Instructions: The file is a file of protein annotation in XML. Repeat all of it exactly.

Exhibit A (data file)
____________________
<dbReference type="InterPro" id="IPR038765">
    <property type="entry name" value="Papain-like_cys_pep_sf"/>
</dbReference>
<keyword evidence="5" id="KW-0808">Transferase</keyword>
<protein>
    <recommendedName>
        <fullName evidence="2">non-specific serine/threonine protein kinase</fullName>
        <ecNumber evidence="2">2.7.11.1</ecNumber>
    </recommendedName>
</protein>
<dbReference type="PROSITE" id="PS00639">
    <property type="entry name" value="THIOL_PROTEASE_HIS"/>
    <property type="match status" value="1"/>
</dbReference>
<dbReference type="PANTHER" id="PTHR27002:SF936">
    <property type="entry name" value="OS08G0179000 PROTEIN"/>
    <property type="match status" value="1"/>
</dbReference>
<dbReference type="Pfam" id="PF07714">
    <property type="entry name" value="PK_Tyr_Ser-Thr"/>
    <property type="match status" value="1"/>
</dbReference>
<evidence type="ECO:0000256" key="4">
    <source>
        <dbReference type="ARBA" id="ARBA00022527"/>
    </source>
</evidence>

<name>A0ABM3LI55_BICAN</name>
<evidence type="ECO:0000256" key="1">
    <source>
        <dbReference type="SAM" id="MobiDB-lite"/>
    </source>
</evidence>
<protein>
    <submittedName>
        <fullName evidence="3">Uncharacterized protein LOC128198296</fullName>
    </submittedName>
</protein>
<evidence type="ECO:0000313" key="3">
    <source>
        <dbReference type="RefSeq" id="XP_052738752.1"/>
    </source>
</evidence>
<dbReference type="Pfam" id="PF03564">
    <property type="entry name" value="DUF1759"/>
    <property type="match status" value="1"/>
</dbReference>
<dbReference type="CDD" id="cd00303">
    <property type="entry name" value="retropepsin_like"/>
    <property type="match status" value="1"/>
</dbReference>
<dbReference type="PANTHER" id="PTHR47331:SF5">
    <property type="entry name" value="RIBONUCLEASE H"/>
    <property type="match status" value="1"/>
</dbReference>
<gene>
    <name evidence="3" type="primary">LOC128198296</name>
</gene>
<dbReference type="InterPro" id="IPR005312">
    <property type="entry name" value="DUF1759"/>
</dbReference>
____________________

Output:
<dbReference type="InterPro" id="IPR038765">
    <property type="entry name" value="Papain-like_cys_pep_sf"/>
</dbReference>
<keyword evidence="5" id="KW-0808">Transferase</keyword>
<protein>
    <recommendedName>
        <fullName evidence="2">non-specific serine/threonine protein kinase</fullName>
        <ecNumber evidence="2">2.7.11.1</ecNumber>
    </recommendedName>
</protein>
<dbReference type="PROSITE" id="PS00639">
    <property type="entry name" value="THIOL_PROTEASE_HIS"/>
    <property type="match status" value="1"/>
</dbReference>
<dbReference type="PANTHER" id="PTHR27002:SF936">
    <property type="entry name" value="OS08G0179000 PROTEIN"/>
    <property type="match status" value="1"/>
</dbReference>
<dbReference type="Pfam" id="PF07714">
    <property type="entry name" value="PK_Tyr_Ser-Thr"/>
    <property type="match status" value="1"/>
</dbReference>
<evidence type="ECO:0000256" key="4">
    <source>
        <dbReference type="ARBA" id="ARBA00022527"/>
    </source>
</evidence>

<name>A0ABM3LI55_BICAN</name>
<evidence type="ECO:0000256" key="1">
    <source>
        <dbReference type="SAM" id="MobiDB-lite"/>
    </source>
</evidence>
<protein>
    <submittedName>
        <fullName evidence="3">Uncharacterized protein LOC128198296</fullName>
    </submittedName>
</protein>
<evidence type="ECO:0000313" key="3">
    <source>
        <dbReference type="RefSeq" id="XP_052738752.1"/>
    </source>
</evidence>
<dbReference type="Pfam" id="PF03564">
    <property type="entry name" value="DUF1759"/>
    <property type="match status" value="1"/>
</dbReference>
<dbReference type="CDD" id="cd00303">
    <property type="entry name" value="retropepsin_like"/>
    <property type="match status" value="1"/>
</dbReference>
<dbReference type="PANTHER" id="PTHR47331:SF5">
    <property type="entry name" value="RIBONUCLEASE H"/>
    <property type="match status" value="1"/>
</dbReference>
<gene>
    <name evidence="3" type="primary">LOC128198296</name>
</gene>
<dbReference type="InterPro" id="IPR005312">
    <property type="entry name" value="DUF1759"/>
</dbReference>